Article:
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In January 2017, a mother and daughter were found guilty of conspiracy to commit fraud. The mother had posed as the registered proprietor of an empty property in Kensington, London worth £3,000,000. She went as far as changing her name by deed poll to that of the registered proprietor to dupe estate agents and solicitors. She then applied for a £1.2m bridging loan.

In this instance, the Land Registry identified the application as fraudulent and no changes were made to the title register. However, the £1.2m loan had already been advanced and withdrawn as cash in Dubai.

Protecting yourself

• Register your property – the majority of land in England and Wales is now registered. Registration of land is compulsory throughout England and Wales when dealing with land, for example, a sale, gift or an assent from the executors of an estate to the beneficiary. When land became compulsorily registrable will depend on where you live in England and Wales but if you have not dealt with your land since before 1st December 1990 your property may still be unregistered. Voluntary applications to register attract a reduced fee at the Land Registry. Registration will help to reduce the risk of fraud and, if you do become an innocent victim, the Land Registry is a state backed system and you may be compensated for any loss suffered.

• Updating contact details – if your property is registered, make sure your contact details at the Land Registry are up to date. You can have up to three addresses, which can include an email address. Provide an email address or address abroad if you are out of the country often.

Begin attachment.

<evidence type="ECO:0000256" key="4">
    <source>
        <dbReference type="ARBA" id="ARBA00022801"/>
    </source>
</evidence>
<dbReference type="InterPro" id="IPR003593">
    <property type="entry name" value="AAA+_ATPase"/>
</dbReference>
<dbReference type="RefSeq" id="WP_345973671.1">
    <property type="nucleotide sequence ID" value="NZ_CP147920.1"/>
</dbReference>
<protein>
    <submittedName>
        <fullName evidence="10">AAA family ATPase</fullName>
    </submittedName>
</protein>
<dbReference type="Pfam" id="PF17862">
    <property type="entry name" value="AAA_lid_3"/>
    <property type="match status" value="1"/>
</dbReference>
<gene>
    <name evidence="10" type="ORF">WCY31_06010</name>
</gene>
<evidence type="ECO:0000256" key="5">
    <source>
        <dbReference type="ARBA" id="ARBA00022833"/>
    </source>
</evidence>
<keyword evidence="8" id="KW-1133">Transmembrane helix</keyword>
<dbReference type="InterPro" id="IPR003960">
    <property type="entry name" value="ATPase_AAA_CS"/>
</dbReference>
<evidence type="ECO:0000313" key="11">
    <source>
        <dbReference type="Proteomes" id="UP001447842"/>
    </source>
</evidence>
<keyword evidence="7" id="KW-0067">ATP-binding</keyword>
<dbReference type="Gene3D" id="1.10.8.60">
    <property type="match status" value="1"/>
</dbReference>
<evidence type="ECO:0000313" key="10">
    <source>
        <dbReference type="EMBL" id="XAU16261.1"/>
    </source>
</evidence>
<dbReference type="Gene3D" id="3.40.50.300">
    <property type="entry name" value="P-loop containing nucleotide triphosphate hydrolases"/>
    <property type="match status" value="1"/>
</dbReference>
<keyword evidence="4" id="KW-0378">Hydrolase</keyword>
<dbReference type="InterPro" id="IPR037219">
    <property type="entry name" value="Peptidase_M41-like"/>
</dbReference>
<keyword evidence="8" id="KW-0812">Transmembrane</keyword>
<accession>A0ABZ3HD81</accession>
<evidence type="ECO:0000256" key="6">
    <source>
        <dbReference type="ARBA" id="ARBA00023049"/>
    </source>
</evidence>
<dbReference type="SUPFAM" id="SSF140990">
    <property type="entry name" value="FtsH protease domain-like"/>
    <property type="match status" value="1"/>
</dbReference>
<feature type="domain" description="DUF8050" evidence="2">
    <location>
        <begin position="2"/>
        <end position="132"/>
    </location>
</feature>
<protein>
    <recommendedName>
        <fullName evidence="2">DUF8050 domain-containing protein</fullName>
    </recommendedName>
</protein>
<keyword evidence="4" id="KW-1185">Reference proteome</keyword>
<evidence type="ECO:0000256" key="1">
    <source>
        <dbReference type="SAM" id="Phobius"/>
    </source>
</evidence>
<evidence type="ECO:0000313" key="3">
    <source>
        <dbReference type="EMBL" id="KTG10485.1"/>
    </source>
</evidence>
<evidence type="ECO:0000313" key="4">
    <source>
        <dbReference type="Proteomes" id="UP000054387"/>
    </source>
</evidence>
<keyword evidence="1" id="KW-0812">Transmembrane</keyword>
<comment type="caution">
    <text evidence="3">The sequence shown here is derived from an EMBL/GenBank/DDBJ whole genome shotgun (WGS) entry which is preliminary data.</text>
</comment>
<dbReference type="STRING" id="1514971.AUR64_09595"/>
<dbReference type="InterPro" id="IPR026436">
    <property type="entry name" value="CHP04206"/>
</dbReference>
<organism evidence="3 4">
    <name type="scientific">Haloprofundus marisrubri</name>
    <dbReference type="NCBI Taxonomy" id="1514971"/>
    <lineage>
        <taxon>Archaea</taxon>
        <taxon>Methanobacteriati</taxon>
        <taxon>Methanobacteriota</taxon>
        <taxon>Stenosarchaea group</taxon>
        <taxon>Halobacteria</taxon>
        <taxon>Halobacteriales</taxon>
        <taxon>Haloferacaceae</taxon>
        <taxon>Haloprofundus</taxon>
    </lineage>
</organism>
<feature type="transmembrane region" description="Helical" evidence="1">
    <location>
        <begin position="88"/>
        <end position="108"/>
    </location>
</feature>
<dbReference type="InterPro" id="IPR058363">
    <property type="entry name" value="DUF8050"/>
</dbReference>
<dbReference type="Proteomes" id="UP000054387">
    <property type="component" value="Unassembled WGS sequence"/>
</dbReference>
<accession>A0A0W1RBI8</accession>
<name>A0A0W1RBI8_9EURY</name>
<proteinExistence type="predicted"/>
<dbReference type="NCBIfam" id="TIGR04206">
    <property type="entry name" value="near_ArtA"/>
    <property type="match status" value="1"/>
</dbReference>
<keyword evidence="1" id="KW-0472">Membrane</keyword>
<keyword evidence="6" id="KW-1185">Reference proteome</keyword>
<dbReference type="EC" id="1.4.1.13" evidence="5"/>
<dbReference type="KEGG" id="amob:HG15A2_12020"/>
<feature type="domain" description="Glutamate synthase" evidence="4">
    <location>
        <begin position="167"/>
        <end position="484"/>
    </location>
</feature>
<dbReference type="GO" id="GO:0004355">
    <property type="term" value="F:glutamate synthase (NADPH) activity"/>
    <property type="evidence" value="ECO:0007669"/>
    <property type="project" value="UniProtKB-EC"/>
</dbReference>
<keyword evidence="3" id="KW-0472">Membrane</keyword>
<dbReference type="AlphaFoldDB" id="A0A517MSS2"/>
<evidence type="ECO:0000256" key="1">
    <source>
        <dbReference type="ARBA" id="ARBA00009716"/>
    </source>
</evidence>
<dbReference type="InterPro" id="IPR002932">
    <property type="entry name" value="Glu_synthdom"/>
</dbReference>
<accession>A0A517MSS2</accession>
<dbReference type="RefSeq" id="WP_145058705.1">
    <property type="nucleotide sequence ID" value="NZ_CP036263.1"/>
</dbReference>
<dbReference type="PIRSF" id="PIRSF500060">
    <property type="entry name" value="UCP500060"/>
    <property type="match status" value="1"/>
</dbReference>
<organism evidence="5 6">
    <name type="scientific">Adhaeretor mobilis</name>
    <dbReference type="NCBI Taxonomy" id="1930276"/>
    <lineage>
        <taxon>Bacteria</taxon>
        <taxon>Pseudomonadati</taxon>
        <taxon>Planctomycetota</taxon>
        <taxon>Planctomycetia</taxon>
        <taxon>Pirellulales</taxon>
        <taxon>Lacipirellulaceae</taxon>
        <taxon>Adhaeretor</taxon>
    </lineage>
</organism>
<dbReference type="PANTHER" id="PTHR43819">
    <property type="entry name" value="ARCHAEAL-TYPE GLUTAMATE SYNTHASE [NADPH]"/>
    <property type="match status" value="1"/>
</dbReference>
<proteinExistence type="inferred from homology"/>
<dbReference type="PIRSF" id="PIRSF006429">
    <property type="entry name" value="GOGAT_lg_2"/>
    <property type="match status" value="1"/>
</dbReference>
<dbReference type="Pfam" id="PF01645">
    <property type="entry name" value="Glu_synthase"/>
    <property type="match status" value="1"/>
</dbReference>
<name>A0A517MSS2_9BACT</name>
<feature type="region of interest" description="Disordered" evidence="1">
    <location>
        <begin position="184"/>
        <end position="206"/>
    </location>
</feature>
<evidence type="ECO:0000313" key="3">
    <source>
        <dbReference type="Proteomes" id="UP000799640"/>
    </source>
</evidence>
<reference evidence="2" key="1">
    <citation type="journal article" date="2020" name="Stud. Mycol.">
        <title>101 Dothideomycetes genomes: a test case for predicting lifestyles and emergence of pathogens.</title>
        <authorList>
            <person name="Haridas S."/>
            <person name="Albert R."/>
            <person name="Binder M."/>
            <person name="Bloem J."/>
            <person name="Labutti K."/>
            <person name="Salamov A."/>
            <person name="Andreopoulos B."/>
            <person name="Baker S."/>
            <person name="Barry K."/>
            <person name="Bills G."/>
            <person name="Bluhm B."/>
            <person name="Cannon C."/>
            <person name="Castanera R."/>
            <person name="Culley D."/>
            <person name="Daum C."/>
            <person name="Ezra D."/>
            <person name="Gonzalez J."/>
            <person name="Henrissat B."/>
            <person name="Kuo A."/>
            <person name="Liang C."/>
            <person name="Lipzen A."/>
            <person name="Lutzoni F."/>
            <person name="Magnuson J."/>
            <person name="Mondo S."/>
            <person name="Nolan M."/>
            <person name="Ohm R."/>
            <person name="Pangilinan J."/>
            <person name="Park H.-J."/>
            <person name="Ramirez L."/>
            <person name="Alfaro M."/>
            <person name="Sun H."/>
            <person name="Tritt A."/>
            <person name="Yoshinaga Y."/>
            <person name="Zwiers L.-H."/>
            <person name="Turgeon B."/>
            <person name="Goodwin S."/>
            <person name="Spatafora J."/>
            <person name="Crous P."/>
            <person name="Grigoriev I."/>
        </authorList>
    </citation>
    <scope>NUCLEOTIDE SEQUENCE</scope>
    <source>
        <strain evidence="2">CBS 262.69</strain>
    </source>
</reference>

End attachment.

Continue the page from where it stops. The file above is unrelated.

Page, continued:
• Track changes to the title register – when land is registered at the Land Registry you will receive a title register. It is possible to sign up to the Land Registry’s Property Alert Service which will send an email alert when certain activity is detected on your property. You can then judge whether or not it is suspicious. You can sign up for alerts on up to 10 properties and there is no fee.

• Anti-fraud restriction – this is the best option if you feel your property may be targeted. A restriction will stop certain applications (such as a transfer of ownership or mortgage) unless a solicitor confirms the application was made by you. It will also act as a deterrent to potential fraudsters trying to identify a property. If you own a property but do not live there, the Land Registry do not charge a fee to enter this restriction on your title register.

If you would like assistance updating your contact details at the Land Registry, applying for an anti-fraud restriction or clarifying whether or not your property is registered then please do not hesitate to contact our property team on 01484 821 500.